With his college career at an end and the NBA Draft around the corner, BYU legend Jimmer Fredette admits he is feeling the pressure to become the first white, American basketball superstar since Larry Bird.
"We live in a little bit of a bubble in Provo, but we're not completely separated from the rest of the world," said Fredette. "I hear the talk. I know that, right or wrong, some people are really pulling for me because of the color of my skin. But there are good players in the NBA D-League. I don't know if I can go in there and just dominate."
Fredette says he knows he will be drafted and fully intends to try to forge a career in the regular NBA, but believes his best shot to be a game-changer is in the D-League.
"All the hopes and expectations placed on me does not change the fact that I am a 6-foot-2 shooting guard who is a gunner and can't play defense at all. I mean, even a little bit," said Fredette. "At the absolute max of my potential I could maybe be like J.J. Redick in the NBA. That's far short of the hopes people have for me. But have me playing teams like the Fort Wayne Mad Ants and the Erie Bayhawks every night? That's pretty much the same quality as the Mountain West Conference. I might be able to tear it up."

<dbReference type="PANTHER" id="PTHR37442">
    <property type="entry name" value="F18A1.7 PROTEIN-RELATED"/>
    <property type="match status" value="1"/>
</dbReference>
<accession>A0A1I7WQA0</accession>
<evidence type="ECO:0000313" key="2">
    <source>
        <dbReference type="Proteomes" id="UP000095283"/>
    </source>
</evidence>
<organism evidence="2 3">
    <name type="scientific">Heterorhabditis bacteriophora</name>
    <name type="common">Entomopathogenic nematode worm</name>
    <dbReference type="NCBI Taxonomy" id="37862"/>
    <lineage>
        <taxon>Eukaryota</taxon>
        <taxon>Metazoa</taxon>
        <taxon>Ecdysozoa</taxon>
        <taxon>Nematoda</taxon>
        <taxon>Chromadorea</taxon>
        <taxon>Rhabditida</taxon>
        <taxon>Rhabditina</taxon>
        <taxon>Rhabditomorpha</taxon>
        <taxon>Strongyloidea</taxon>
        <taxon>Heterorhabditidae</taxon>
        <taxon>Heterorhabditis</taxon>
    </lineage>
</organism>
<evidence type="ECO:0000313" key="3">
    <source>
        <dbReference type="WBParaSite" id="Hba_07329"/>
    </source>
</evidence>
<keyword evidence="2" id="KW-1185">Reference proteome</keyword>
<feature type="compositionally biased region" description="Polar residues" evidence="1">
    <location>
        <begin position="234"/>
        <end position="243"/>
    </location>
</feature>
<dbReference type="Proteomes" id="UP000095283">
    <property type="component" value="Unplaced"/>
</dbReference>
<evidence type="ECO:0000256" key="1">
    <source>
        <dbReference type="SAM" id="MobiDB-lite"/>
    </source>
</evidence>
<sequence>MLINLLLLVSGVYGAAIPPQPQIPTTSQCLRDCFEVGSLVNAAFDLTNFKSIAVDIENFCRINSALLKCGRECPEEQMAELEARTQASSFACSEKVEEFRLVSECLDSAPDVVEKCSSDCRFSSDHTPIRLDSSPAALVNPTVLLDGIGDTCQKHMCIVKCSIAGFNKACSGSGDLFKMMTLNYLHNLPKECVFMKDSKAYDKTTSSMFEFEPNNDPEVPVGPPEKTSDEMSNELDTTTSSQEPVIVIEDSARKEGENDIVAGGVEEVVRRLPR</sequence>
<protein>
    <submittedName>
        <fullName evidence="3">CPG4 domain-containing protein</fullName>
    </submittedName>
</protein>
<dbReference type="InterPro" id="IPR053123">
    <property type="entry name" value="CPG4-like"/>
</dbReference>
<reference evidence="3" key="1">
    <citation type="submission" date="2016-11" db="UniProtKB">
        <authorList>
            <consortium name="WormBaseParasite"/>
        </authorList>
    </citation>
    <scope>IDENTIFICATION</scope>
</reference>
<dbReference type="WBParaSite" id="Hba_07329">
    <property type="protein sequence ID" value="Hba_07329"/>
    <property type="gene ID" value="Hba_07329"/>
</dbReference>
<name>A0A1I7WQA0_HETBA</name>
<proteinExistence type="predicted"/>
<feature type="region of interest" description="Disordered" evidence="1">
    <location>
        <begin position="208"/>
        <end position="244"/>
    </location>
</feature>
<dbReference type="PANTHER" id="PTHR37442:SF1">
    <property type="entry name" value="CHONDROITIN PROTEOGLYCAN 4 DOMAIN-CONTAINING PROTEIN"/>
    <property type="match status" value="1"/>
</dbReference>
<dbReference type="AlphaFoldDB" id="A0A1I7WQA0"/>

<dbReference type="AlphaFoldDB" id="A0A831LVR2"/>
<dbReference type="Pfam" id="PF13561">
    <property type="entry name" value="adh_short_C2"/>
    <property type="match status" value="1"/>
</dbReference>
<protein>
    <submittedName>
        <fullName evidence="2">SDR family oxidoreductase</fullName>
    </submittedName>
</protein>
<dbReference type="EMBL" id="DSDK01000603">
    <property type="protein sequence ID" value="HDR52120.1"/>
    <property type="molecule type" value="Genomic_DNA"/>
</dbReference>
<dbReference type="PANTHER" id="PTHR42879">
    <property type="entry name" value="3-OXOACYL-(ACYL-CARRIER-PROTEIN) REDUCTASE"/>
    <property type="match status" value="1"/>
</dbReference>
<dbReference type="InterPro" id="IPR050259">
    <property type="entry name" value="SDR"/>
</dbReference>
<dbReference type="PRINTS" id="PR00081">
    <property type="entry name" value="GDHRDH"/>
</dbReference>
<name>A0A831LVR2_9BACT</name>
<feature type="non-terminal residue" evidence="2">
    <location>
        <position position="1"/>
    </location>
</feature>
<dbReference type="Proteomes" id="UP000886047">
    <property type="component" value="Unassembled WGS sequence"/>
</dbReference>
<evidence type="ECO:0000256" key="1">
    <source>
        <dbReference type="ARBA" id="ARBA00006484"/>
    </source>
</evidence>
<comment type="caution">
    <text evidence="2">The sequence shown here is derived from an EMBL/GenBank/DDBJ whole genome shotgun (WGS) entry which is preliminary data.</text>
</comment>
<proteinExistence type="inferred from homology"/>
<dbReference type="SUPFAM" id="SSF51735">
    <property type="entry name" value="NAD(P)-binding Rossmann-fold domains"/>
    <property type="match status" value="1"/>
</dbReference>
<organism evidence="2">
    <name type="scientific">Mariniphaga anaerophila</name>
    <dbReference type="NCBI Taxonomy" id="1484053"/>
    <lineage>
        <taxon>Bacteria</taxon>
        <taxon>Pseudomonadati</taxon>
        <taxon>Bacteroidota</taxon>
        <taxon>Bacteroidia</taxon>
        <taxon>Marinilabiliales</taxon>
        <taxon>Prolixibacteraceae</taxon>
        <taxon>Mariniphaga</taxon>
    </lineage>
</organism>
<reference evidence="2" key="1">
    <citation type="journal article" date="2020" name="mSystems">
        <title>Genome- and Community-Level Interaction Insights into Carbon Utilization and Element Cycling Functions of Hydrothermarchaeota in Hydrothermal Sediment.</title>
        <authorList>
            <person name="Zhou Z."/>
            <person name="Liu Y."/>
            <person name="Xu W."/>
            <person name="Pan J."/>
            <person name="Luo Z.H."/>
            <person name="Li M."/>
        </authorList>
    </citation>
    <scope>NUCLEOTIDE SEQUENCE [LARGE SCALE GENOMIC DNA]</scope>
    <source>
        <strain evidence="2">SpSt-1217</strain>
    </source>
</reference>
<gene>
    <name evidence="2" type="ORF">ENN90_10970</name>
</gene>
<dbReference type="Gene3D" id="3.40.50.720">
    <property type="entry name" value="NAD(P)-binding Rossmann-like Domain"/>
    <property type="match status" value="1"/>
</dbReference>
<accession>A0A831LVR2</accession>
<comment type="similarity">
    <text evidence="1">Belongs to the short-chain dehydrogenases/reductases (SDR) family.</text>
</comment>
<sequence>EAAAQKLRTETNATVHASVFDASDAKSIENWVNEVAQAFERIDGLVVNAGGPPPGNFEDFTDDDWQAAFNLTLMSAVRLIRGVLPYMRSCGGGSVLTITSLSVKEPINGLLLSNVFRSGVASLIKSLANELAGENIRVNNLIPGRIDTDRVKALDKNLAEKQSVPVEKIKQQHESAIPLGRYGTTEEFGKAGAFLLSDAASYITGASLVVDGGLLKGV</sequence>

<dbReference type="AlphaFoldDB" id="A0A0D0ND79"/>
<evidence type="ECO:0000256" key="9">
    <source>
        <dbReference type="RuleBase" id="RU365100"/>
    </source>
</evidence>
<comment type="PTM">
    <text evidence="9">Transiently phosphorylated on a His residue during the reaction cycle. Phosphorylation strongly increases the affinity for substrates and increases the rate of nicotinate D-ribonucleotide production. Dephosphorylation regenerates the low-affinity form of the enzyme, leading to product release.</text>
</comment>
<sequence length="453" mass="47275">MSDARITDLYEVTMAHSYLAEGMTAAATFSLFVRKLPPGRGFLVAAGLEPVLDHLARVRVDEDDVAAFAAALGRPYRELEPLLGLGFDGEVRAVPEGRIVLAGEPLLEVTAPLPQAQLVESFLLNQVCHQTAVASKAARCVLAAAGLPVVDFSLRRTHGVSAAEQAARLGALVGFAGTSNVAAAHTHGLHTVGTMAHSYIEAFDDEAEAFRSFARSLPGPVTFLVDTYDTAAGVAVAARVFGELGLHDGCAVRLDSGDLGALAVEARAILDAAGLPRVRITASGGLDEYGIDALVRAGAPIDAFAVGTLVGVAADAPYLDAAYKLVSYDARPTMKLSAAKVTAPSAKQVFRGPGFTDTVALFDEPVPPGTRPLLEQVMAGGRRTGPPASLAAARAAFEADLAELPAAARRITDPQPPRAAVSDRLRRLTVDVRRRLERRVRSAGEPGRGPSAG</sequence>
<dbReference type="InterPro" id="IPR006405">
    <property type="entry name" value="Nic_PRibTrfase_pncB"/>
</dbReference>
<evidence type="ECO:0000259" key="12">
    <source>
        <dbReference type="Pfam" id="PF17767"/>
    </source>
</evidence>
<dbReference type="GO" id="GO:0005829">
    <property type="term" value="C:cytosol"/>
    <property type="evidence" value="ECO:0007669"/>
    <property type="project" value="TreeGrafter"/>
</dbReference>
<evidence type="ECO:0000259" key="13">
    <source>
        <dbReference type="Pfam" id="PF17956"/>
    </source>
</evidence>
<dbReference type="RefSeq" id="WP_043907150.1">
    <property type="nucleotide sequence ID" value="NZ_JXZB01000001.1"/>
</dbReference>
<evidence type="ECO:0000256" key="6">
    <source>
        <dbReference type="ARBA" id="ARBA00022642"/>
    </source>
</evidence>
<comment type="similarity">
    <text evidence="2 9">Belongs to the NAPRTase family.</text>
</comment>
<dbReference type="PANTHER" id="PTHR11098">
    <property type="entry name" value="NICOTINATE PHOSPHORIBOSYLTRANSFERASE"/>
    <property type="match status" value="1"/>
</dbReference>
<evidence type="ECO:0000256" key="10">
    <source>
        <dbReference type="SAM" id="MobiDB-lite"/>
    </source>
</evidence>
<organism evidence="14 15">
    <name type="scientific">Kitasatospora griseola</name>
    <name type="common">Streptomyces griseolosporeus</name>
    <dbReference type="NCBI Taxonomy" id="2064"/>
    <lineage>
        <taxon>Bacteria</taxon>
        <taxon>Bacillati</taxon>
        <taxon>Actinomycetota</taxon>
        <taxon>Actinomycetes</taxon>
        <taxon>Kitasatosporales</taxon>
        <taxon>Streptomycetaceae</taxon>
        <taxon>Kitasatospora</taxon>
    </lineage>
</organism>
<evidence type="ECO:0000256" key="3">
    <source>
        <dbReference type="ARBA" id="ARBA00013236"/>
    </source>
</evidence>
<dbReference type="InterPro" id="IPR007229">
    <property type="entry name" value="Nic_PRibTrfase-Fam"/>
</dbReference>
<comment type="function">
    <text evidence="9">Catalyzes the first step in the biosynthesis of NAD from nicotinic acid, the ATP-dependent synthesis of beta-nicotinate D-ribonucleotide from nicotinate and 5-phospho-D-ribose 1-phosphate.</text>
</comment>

NBA D-League executives say they already have seen a spike in ticket sales in anticipation of Fredette's eventual arrival after being demoted from an NBA roster after training camp.
"We sold 9 tickets yesterday alone," said Chip Riley, general manager of the Dakota Wizards. "Usually we barely sell that many in month. But Jimmer is D-League marketing gold. He's like the Beatles, if the Beatles played basketball and weren't quite as quick."
But before a transcendent D-League career, there is the NBA Draft. Many believe Fredette will be selected by the Utah Jazz.
"We are definitely interested in Jimmer," said Jazz general manager Kevin O'Connor. "Our D-League team, the Utah Blast, is fourth in in their division. They could really use some added scoring punch."